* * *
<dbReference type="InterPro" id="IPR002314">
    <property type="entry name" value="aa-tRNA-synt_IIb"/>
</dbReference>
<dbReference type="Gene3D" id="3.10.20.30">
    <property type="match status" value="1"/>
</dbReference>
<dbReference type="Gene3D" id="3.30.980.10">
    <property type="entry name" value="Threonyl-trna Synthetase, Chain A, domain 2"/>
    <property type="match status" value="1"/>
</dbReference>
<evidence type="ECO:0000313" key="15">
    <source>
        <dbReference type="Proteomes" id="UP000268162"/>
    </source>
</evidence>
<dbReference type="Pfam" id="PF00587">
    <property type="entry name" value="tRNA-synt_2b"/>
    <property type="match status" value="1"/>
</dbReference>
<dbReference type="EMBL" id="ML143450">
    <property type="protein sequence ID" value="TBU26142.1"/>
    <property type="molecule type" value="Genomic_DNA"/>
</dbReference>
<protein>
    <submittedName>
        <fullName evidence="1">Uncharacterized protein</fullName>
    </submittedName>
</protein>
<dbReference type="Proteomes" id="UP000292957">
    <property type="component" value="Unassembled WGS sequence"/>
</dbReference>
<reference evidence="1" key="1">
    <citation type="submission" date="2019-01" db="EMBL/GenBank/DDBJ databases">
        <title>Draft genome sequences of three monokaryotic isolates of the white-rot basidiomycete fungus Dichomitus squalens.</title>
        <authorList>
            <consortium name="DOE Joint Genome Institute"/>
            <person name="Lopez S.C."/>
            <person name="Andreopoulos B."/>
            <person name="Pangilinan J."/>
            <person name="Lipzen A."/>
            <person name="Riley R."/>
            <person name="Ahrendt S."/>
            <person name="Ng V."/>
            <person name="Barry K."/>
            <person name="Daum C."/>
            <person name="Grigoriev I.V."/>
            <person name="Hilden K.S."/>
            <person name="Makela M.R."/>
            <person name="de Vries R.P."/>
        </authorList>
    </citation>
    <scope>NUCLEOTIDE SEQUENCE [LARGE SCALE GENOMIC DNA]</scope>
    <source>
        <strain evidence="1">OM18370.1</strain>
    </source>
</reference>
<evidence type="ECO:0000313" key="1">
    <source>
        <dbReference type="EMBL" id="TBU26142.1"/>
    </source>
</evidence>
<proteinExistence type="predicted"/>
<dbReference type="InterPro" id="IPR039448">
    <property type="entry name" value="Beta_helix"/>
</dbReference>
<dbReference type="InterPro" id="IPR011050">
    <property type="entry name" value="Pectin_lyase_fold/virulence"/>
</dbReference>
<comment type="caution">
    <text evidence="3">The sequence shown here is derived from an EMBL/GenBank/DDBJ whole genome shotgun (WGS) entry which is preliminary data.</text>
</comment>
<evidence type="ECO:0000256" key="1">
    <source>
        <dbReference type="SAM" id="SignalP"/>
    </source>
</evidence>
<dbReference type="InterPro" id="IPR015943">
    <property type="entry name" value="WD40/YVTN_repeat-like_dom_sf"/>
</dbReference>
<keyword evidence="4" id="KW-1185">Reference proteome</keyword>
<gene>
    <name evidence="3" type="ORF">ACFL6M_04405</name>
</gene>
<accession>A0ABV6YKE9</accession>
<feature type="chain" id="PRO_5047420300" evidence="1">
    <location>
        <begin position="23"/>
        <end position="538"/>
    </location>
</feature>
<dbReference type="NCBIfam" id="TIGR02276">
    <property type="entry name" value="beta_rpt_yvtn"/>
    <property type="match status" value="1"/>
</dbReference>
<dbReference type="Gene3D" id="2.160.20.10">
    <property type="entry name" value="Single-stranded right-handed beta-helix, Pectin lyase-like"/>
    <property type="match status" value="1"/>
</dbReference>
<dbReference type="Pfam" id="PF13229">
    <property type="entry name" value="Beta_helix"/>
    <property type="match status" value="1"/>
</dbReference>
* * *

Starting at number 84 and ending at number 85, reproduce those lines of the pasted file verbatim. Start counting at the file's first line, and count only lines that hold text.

<accession>A0ABV6YKE9</accession>
<feature type="chain" id="PRO_5047420300" evidence="1">